How to Write (Even) Better Academic Student Reports and Papers: Some Advices to Students

Thim Prætorius

Research output: Working paperEducation

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Writing high-quality academic reports or papers that demonstrate academic rigor is not necessarily easy for university students. Common problems include developing a clear purpose statement and study aim, identifying the relevant literature, using theory, designing and applying methods, analysing data and discussing your findings. To help you overcome these common challenges, my aim with this academic writing guide is to give students simple and powerful insights about how to improve their academic writing and rigor. Besides being a guide, you can use it as a checklist before you hand the report or paper in.

I cover 31 topics structured into two themes: (a) Structure and content of an academic report or paper and (b) General tips and tricks. Each topic consists of two to five bullet points where I concisely explain and exemplify why each topic is important for writing high-quality academic student reports and papers. This writing style also makes the guide quick and easy to read. I hope that this academic writing guide encourages you to write your report or paper in a (even) more compelling and reader friendly style. This revised 2018 version contains approx. 30% more text and it elaborates on topics that were too briefly explained and exemplified in the 2017 version.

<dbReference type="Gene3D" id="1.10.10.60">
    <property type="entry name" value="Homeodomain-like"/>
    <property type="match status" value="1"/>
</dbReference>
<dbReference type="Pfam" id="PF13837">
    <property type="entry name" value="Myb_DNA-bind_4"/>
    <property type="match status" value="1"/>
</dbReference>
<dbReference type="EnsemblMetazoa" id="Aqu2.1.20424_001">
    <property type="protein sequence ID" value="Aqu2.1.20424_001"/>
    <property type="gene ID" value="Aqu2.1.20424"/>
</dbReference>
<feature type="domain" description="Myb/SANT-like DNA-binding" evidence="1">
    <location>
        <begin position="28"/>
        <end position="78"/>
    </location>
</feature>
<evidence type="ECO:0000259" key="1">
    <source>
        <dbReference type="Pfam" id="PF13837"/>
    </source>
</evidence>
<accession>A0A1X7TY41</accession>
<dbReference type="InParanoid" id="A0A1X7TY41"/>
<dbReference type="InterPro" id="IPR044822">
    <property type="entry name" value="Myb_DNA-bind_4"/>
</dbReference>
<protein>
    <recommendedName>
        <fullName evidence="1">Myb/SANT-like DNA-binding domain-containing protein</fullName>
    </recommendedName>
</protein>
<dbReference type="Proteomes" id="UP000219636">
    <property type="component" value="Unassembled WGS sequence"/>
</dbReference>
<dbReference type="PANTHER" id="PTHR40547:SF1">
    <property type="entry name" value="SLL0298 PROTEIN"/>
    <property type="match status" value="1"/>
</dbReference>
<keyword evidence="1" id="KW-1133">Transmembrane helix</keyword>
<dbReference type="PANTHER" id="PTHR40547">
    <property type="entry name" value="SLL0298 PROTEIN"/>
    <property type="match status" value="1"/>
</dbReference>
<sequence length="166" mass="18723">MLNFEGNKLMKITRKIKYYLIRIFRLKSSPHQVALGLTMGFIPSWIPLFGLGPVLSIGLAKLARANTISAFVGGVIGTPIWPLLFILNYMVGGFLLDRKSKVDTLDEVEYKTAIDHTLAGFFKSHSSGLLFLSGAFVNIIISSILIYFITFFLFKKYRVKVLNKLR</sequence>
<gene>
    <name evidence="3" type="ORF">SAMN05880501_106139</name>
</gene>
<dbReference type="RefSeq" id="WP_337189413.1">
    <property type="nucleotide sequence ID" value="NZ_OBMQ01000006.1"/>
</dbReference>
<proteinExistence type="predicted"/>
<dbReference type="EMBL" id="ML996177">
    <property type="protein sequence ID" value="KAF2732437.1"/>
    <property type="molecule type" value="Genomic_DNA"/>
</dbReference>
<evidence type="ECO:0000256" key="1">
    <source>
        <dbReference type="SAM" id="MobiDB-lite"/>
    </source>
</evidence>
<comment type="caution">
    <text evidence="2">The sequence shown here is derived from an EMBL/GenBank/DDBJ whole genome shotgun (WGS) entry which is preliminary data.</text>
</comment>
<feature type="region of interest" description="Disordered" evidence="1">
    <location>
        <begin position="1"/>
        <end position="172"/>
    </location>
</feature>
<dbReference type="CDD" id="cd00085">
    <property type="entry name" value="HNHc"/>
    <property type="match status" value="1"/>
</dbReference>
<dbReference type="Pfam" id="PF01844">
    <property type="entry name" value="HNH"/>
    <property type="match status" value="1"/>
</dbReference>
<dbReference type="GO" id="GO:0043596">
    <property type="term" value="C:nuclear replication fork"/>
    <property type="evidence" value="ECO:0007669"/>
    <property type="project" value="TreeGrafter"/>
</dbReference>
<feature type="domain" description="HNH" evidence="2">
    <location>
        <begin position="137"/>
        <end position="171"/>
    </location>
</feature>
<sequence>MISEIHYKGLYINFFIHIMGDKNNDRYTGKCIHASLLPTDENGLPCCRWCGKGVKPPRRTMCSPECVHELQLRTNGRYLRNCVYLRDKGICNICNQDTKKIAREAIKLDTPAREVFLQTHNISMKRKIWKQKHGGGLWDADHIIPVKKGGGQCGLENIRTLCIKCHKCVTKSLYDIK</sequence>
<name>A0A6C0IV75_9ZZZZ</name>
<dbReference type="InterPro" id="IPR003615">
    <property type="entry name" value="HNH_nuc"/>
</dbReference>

The theme about Structure and content of an academic report or paper covers the seven parts that typically make up an academic piece of work: introduction (setting the hook and stating your study aim); theory or literature review (presenting the literature you use and contribute to); methods (explaining how you studied the study aim); findings (showing the outcome of the data analysis); discussion (reflecting on the findings); conclusion (answering the research question); and references (presenting the knowledge reservoir). The theme about General tips and tricks provides rules of thumb (e.g., that you should kill your darlings), writing style and argumentation hints (e.g., use direct voice) and layout inputs (e.g., use the same format and font throughout).

The themes and topics build on existing literature about academic writing (see the reference list) and my experience with publishing and reading journal articles and super-vising, reading and grading student reports and papers. I am thus sure that most univer-sity supervisors and external examiners will agree with most, if not all, of the topics in this academic writing guide

Please note that this guide is work-in-progress and that it represents a comprehensive, not exhaustive piece of work. Moreover, the guide is written with the Aalborg University model of problem-based learning in mind . Please feel free to comment on the themes and topics.
Original languageEnglish
Place of PublicationAalborg University Copenhagen
Number of pages18
Publication statusPublished - Aug 2017


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